HS2 route-wide injunction



On 20 September 2022 a High Court Judge, Mr Justice Knowles, sitting at Birmingham’s Civil Justice Centre, granted HS2 Limited an extensive injunction along the length of the high-speed line from London to Crewe to help tackle unlawful protests.


The order makes going onto HS2 land without permission or disrupting work a potential contempt of court – the offence of ignoring a judge’s ruling. The order covers a range of scenarios including people “interfering with” access to the land or “delaying or hindering” any HS2 work. Breaking the injunction would be a contempt of court which could lead to a fine, imprisonment or both. The order can be viewed at Orders-Basic_Order.pdf (publishing.service.gov.uk) and details of the proceedings can be viewed at HS2 route-wide injunction proceedings - GOV.UK (www.gov.uk).


Protests against the railway have cost HS2 an estimated £122 million nationally and an HS2 spokesperson said that the injunction was not intended to stop legitimate protest saying “instead, we hope the injunction will prevent the violence, intimidation, and criminal damage these protests have frequently caused, harming the HS2 project and those working on it, and costing the UK taxpayer millions of pounds.”



There have been a number of concerns about people going about legitimate business or pastimes mistakenly breaking the injunction and committing a criminal offence. Examples include walkers or ramblers walking across a footpath which crosses HS2 land, footpath maintenance volunteers straying off the path to cut back hedgerows, organisations accessing the land for monitoring purposes such as the Chiltern Conservation Board and the Berks, Bucks & Oxon Wildlife Trust and even Buckinghamshire Council Officers going about their statutory business.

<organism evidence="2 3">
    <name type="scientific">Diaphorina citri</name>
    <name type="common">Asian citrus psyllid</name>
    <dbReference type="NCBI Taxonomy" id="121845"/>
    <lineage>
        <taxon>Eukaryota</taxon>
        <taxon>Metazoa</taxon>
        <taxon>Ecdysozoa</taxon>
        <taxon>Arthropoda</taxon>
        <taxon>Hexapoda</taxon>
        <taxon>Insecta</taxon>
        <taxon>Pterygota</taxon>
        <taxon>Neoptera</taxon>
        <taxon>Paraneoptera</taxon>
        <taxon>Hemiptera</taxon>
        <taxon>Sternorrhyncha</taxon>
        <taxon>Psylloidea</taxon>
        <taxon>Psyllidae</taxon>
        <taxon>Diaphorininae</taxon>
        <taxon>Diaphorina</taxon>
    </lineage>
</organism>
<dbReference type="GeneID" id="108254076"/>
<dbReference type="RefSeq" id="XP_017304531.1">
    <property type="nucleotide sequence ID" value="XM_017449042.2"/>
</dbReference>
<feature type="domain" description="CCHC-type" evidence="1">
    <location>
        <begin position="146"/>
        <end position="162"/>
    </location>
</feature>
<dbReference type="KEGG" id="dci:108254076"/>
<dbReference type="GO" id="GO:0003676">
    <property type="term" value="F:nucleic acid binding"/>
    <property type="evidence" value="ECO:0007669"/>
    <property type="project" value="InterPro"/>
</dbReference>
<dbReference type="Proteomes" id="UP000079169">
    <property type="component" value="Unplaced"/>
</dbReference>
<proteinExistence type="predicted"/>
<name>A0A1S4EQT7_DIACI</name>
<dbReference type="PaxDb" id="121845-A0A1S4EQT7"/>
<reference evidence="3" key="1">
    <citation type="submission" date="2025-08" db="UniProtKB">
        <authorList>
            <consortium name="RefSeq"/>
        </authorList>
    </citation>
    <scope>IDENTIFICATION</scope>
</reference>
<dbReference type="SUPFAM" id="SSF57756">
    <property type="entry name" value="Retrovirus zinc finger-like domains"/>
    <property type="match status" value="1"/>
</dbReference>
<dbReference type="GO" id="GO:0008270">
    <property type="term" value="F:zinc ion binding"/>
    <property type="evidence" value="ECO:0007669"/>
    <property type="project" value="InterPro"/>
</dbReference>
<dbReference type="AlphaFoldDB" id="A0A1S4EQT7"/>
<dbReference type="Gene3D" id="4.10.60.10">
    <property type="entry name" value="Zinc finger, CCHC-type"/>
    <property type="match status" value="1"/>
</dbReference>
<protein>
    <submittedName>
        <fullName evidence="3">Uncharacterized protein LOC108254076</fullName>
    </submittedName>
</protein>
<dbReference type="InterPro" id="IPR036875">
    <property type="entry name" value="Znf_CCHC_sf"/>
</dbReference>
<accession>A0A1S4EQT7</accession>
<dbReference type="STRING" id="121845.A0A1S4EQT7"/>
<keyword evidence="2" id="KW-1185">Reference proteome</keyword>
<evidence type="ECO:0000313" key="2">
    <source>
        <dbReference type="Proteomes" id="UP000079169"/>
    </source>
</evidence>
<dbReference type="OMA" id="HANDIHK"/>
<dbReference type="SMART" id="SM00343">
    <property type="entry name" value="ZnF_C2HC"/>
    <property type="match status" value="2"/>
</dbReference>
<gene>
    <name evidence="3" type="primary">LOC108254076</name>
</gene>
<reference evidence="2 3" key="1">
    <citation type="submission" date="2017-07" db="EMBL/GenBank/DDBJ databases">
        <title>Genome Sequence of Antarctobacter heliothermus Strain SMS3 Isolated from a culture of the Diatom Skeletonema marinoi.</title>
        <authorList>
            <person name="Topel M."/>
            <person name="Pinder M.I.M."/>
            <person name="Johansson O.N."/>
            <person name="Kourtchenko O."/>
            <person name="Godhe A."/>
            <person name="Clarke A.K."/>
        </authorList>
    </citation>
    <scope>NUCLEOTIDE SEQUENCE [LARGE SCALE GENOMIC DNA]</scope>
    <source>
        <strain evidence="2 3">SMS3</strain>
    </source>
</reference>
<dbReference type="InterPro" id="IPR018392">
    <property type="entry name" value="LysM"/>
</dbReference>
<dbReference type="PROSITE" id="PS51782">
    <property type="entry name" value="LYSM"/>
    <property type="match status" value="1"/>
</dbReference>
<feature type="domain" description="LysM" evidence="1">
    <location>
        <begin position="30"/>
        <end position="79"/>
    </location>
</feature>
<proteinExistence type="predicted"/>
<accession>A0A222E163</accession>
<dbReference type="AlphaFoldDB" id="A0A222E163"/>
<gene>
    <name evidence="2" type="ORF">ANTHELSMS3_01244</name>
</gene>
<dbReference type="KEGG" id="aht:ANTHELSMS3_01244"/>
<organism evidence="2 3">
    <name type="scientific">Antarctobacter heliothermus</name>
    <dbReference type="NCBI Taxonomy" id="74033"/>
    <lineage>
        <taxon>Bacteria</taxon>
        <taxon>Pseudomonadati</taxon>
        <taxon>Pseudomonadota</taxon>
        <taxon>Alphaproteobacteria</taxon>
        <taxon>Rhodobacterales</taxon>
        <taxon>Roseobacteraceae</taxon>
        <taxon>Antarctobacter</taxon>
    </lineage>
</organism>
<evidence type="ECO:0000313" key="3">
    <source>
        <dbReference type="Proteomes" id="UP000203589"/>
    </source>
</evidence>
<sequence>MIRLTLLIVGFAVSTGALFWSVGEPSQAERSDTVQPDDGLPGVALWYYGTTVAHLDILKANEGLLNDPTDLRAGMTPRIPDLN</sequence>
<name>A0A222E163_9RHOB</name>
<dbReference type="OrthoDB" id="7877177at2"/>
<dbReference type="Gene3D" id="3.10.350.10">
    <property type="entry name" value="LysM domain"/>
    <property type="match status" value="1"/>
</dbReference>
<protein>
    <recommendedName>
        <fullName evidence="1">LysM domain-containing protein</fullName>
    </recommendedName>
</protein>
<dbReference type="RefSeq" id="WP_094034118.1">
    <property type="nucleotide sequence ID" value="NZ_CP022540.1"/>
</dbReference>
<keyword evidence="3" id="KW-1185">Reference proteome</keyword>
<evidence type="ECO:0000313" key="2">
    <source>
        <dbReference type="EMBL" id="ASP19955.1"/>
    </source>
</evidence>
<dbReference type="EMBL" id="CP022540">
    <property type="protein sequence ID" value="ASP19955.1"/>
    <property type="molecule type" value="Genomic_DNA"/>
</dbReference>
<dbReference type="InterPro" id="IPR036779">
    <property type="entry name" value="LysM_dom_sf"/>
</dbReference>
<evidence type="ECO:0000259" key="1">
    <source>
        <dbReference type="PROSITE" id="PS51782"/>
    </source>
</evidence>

Actions taken by Buckinghamshire Council

Buckinghamshire Council has taken a number of actions to ensure that the route-wide injunction does not prevent people legitimately accessing or crossing HS2 land either for leisure or business purposes.


The Council sought legal advice on the implications of the route-wide injunction. It indicated

that it should not affect the rights of the public using Public Rights of Way over HS2 land, making use of private rights of access over HS2 land or any person holding a freehold interest in land over which HS2 Ltd has taken temporary possession.


We have also sought King’s Counsel advice on the implications of the injunction. The advice was that it is very unlikely that the injunction will affect the lawful activities of groups, such as the Chilterns Conservation Board continuing to undertake reasonable monitoring activities or members of the public, ramblers etc. from walking across HS2 land. It is very unlikely that the injunction will have implications for Buckinghamshire Council exercising its statutory powers and is only likely to affect the activities of protestors of HS2. King’s Counsel does not consider it necessary for the Council to apply to the Court for a variation of the order.


We have liaised with senior members of HS2 Ltd regarding this route-wide injunction and our concerns about it. HS2 Ltd responded that the injunction is aimed at unlawful protestors not law-abiding members of the public and that their staff would take a common-sense approach.  HS2 Ltd added some additional information to their webpage to allay concerns and spell out what the injunction does and does not do. The link to the webpage is: HS2 route-wide injunction - HS2


The Court has instructed HS2 Ltd to display the documents relating to the injunction in four libraries along the route (Aylesbury, Great Missenden, Wendover and Chalfont St Giles.) Buckinghamshire Council has worked with HS2 Ltd to ensure that these documents are available to the public to view and have added a caveat that:


“These documents relate to the route-wide injunction that has been granted to HS2 Ltd by the court. This information has been deliberately placed at this library to facilitate ease of access by the public, by request of the court. Buckinghamshire Council does not endorse this injunction.”




Steven Broadbent, Cabinet Member for Transport

Peter Martin, Deputy Cabinet Member for Transport (HS2/EWR)

Buckinghamshire Council